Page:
One of our past clients who owned a surgical supply company was open to the idea of selling his company to his children. The father/business owner decided that he would put the business up for sale at a fair market price, and if his children could afford to buy it then they could do so. Otherwise the company would go to a third party. Though the children tried, they were not able to come up with the capital needed to purchase their father’s company and it was sold to a third party. One of the children was so furious that he stopped speaking to his father. Did the father, as the business’ owner, make the right choice? (We answer that question at the end of this article.)
A business generational transfer, or selling your business to your children or other family members, has its pros and cons. Whether or not the pros outweigh the cons depends on the dynamics of your family. Often the drive behind selling your business to family is emotional rather than practical. While wanting to keep the business and its legacy in the family is noble, selling it should still be a business-focused endeavor. However, because generational transfers do involve family members you can’t ignore the emotional aspect either. Links Financial has acted as a financial liaison in multiple generational transfers – both amicable and ugly – and we recommend considering the following before you make the final decision to sell your business to family.
Is Anyone in Your Family Ready to Run A Business?
This is a question you should ask yourself long before you are ready to sell or transfer ownership of your company. In many cases, business owners assume early on that the baton will eventually pass to their child, niece or nephew, but is the next generation even interested? If they are passionate about something else they may be less likely to invest what is necessary in the family business long-term or be disinterested in having a part in it at all.
Even if the interest is there it doesn’t mean that a generational transfer is the best decision for the business or the family. First and foremost, financial responsibility and maturity must come into play otherwise the business could fail. Secondly, not everyone is cut out to be a CEO. Making high-level, business-minded decisions is very different from being a part of day-to-day activities. If your family member loves being on the ground level it may be best to keep them in management or as a co-CEO, but you also must recognize the need for a true business owner.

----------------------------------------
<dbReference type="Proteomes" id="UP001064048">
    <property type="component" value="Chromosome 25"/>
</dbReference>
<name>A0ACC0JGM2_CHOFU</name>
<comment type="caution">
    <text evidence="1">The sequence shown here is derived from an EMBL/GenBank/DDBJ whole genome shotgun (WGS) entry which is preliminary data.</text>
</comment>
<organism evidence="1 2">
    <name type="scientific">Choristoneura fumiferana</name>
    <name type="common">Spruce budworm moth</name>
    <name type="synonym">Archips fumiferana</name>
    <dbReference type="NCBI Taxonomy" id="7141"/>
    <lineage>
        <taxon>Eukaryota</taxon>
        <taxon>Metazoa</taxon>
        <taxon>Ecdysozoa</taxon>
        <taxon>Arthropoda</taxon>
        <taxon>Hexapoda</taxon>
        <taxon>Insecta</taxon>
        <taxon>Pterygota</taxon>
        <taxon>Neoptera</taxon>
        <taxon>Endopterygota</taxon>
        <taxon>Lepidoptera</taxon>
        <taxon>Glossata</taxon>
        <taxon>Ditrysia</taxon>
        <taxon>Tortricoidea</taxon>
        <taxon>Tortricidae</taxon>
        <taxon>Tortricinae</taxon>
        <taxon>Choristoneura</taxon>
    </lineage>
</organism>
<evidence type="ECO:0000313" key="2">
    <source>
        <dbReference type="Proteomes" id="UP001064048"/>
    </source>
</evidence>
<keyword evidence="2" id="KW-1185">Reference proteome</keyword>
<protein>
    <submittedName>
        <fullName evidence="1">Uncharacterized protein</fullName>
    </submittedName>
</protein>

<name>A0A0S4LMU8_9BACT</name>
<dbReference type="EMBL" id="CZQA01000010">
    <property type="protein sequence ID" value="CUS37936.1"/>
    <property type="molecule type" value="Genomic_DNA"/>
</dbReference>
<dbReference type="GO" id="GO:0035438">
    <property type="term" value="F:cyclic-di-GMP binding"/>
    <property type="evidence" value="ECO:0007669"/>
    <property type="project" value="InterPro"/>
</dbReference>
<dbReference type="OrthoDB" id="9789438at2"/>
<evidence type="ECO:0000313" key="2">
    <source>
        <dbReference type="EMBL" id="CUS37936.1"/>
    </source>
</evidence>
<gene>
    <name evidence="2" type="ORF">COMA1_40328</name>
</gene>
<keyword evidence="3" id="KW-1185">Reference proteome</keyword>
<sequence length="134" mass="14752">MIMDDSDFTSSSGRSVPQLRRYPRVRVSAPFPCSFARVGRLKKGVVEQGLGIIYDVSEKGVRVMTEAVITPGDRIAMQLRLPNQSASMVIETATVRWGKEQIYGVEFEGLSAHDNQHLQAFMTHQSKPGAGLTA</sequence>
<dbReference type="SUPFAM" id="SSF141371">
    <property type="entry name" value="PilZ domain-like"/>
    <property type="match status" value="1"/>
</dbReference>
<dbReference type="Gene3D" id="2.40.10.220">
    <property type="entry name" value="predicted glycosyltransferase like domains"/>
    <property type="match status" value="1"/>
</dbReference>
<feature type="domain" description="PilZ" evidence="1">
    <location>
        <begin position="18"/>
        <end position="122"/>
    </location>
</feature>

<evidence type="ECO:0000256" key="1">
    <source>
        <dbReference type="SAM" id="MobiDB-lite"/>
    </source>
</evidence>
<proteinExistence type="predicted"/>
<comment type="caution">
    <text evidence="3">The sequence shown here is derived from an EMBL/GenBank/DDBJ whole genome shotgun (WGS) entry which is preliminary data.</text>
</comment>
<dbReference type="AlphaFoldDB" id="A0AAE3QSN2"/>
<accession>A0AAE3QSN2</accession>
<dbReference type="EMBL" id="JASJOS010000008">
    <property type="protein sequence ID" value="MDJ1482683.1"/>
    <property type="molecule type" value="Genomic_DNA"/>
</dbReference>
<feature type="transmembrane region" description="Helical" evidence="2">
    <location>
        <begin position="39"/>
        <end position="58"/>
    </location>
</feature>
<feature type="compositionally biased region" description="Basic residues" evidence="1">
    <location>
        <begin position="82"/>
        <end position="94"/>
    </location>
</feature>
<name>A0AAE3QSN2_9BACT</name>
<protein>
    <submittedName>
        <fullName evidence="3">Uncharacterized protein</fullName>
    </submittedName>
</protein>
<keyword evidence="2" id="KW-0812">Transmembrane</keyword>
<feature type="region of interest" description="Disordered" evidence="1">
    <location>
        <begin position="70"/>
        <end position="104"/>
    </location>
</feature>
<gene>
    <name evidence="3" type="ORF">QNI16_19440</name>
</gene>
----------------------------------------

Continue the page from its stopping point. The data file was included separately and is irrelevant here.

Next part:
Is Your Company Ready to Be Run by A Family Member?
Family members aren’t the only people to consider in a generational transfer. High-ranking or tenured employees may feel slighted if you abruptly announce that you are passing the company on to a young family member rather than promoting from within. What’s worse is if your employees don’t trust or respect the family member you’ve chosen. A sloppy transfer like this could create power struggles or internal conflict that will ultimately have an effect the company’s performance somewhere down the line.
Related topic: How To Sell Your Company to Your Employees
Sell Your Business to Family the Right Way
Family or not, the process of selling a business should still be a well thought out and properly executed transaction. Here are just a few of the things you should have in place before the company is put up for sale:
- Create an exit plan that details the transition.
- Get a business valuation.
- Price your company at fair market value – no family discounts.
Related topic: How to Finance the Purchase of a Business
If you do choose to sell to family, choose a family member that:
- Has the right business skills and demeanor to run the company.
- Is financially able to buy you out.
- Is respected among your current employees.
- Is passionate about the business and invested in its growth.
However, selling to a third party could be more beneficial to you, your entire family and your current employees. Third parties (other companies, investors, etc.) have more capital available to them and are easily able to finance the purchase of a business – typically with better terms that benefit all stakeholders. Third parties also buy companies strategically, not emotionally, making long-term growth and success more guaranteed.
So, What Should You Do?
All things considered, the father/business owner of the surgical supply company mentioned earlier did make the right choice for his situation. He kept the transaction both fair and professional. The fact that his children could not figure out the financing piece of the transaction is a good indicator that they were either not ready for the responsibility of ownership or lacked some of the skills required to run the company successfully. After all, the father/business owner did not want to sell the company only to continue running it throughout his retirement.
Links Financial can help you decide which course of action is best for the sale of your business. Contact us today to discuss your options.